Last week, IFA 2020 took place both in Berlin and virtually. I attended the virtual fair, which was an excellent experience. You could really feel how people were excited to meet both physically and virtually. However, neither the excitement nor the experience could hide the fact that the consumer electronics industry continues to struggle during the pandemic. Indeed, leading companies such as LG, Miele, Bosch, and Siemens all showcased their adaptability to pandemic-triggered consumer lifestyle changes with supersized products for a more connected, more convenient, and safer home. But despite all the great examples, I was missing my personal “wow” moment. To sum it up, the fair delivered some interesting insights into how the coronavirus crisis:

  • Drives up demand for connected household appliances as well as products for remote working and schooling. IFA visitors could experience the industry’s response with newly introduced, supersized appliances such as fridges and TVs. LG, Miele, Bosch, and Siemens are pioneering the trend of the smart home transitioning toward the autonomous home. Cloud and AI have entered the home appliances market by now, and with that, fridges, ovens, lighting, and TVs autonomously connect to each other and to clouds for more convenience and safety.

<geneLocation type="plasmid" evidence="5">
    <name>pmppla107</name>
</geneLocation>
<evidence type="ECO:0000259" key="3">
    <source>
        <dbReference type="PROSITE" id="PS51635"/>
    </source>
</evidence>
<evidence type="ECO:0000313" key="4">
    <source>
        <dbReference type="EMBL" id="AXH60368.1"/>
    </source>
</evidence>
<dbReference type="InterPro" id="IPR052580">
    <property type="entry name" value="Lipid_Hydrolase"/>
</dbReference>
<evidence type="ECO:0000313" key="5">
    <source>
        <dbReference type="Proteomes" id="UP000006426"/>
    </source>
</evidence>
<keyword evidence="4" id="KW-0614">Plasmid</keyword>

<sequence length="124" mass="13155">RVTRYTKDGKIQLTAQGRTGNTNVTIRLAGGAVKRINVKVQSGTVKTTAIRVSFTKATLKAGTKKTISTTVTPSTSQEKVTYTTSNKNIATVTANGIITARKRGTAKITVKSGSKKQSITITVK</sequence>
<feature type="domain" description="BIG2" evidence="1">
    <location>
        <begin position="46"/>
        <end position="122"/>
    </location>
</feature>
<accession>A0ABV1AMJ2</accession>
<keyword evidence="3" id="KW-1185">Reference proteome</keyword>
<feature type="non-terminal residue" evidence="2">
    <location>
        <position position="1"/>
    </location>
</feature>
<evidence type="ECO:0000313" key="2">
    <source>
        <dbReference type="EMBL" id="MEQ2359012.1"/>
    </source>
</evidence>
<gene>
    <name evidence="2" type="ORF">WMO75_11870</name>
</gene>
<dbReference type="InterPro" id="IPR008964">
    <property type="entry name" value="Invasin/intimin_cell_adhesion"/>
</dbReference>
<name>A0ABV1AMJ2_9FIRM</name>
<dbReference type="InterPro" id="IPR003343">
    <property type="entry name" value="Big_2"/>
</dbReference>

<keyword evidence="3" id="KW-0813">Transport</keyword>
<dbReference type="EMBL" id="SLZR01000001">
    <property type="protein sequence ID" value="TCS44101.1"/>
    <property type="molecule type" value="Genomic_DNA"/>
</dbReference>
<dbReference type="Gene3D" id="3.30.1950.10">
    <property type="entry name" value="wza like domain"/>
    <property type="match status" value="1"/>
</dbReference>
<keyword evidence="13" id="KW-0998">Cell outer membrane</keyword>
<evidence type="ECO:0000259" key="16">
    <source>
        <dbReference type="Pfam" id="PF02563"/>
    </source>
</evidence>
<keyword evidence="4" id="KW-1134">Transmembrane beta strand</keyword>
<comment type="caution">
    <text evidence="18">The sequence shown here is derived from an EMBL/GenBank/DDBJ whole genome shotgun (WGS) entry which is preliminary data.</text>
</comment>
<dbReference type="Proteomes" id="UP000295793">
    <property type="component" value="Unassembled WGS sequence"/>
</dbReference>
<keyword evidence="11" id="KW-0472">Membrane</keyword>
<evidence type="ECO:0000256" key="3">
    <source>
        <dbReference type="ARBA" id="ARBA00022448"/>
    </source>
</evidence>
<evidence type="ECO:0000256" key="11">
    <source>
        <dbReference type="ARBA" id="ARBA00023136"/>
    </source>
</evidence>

• Triggers new solutions for indoor climate control in homes and offices. For example, Beurer’s sea-air simulator, creating a marine climate in private homes, is a smart way to provide comfort despite a failed summer vacation due to the pandemic. Meanwhile, LG’s announcement of a portable air cleaner to be worn like a face mask shows how new consumer needs are driving new innovative solutions in times of crisis.
  • Raises the bar for tech-driven innovation for consumers. “IFA NEXT,” IFA’s innovation convention, gathered industry experts, academia representatives, and startups to discuss the opportunities and limitations of technologies like AI, telepresence, mixed reality, robotics, and cloud. While the ambition is often to tackle challenges such as climate change and personal mobility, the discussions also showed how difficult it is to move from theory to actual client adoption. Meanwhile, Huawei reinforced its vision to become a market leader in Europe by announcing the introduction of eight flagship stores and 40 additional stores across the region throughout the coming 12 months, also creating hundreds of jobs; Huawei didn’t showcase any new products at this year’s IFA, however.

So overall, I couldn’t observe anything spectacular or unexpected at this year’s IFA. It felt like this is not the time for even more technology disruption in an already disrupted world; instead, vendors are keen to stay focused on solving urgent and global challenges with technologies at hand.